“I don’t know. I remember that our readers were declining, but we never let it deter us from sharing the stories CSU students need to know,” the ghost declared. “We would interview people, and they’d agree, but they had no idea the newspaper existed. We would put our printed issues around campus, and then when we checked later, they were gone. Like they disappeared.” 

To Joe, this seemed more like a mystery than an indication about journalism or how people saw the newspaper. He rubbed his chin in thought as he began to wonder about what Uproar’s marketing had been. Clearly, they weren’t advertising themselves well enough, and the printed issues disappearing could be many things. 

Joe believed even a thief was more likely than issues simply disappearing in thin air. Yet, as he looked upon the ghost’s image, he felt a touch of sympathy. It was hard to accept failure and find the courage to keep going. Luckily, Joe had that courage in spades, and he was determined to bring back The Uproar to its former glory. 

“I think you’re wrong! Students still care about journalism, and I can prove it!” 

The ghost screeched and Joe felt the air around him grow colder, making him shiver. He regretted not wearing a sweater, but the indication of an air conditioning unit made him believe that the office was becoming alive again.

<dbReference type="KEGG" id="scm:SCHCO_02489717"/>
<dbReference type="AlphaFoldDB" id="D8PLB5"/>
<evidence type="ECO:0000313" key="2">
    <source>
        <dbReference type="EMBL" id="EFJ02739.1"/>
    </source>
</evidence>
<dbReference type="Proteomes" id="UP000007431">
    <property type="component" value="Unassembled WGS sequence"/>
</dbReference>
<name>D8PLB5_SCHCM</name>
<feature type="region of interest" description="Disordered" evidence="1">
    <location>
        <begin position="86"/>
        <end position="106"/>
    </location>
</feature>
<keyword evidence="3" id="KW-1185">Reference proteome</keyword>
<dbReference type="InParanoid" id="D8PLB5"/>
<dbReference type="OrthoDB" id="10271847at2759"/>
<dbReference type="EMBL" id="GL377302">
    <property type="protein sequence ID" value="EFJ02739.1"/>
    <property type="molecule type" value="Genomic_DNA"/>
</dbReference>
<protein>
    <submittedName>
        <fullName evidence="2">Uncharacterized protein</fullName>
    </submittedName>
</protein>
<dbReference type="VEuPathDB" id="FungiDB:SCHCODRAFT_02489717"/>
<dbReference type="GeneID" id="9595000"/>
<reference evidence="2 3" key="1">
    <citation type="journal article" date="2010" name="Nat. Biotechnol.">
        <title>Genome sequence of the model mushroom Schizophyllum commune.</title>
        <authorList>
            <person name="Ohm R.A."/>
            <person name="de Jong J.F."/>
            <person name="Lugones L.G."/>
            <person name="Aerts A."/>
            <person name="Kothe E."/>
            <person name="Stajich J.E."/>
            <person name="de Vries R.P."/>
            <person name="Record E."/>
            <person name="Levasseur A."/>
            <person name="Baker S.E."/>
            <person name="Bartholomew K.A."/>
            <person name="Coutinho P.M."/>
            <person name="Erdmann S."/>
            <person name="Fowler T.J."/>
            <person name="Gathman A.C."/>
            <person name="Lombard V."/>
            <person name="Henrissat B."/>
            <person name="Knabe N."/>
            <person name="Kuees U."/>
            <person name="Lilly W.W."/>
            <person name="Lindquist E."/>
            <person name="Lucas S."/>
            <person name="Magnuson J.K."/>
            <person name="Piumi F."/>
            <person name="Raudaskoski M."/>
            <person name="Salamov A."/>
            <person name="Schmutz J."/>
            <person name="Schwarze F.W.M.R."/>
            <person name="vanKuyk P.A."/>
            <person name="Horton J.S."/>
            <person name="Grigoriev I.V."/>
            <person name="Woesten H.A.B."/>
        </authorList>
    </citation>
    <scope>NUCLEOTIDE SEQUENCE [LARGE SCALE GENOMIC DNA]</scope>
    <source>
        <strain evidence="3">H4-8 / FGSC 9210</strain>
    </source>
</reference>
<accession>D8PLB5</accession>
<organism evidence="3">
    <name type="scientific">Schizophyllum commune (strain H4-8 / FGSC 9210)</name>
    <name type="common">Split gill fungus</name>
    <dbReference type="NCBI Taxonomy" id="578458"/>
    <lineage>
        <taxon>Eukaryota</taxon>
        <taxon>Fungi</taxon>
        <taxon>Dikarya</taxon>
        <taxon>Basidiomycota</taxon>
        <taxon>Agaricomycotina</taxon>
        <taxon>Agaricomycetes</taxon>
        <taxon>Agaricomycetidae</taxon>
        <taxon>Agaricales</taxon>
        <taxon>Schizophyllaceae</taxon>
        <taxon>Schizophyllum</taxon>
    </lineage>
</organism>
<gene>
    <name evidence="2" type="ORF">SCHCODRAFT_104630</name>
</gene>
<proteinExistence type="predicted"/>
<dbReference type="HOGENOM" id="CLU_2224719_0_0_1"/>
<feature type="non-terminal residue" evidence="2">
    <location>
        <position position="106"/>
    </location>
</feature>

“Then prove me wrong, young one, and advertise the newspaper. But be warned: sometimes you’re better off not knowing the truth.” 

Joe scoffed. Being mysterious seemed to be a requirement of a ghost, so Joe believed this warning was a joke, something to encourage him to back down. But he never would. 

He leaves the office, turning his back on the mysterious building and the ghost. 

The next day, Joe starts his new mission. He spends time in the library making a flyer for The Uproar, hanging it up in one of the halls and passing them out to students. In those personal interactions, some would take the flyer and hardly even glance down to read the words. Some wouldn’t even take it from his hands, claiming they were busy and didn’t have time for his antics.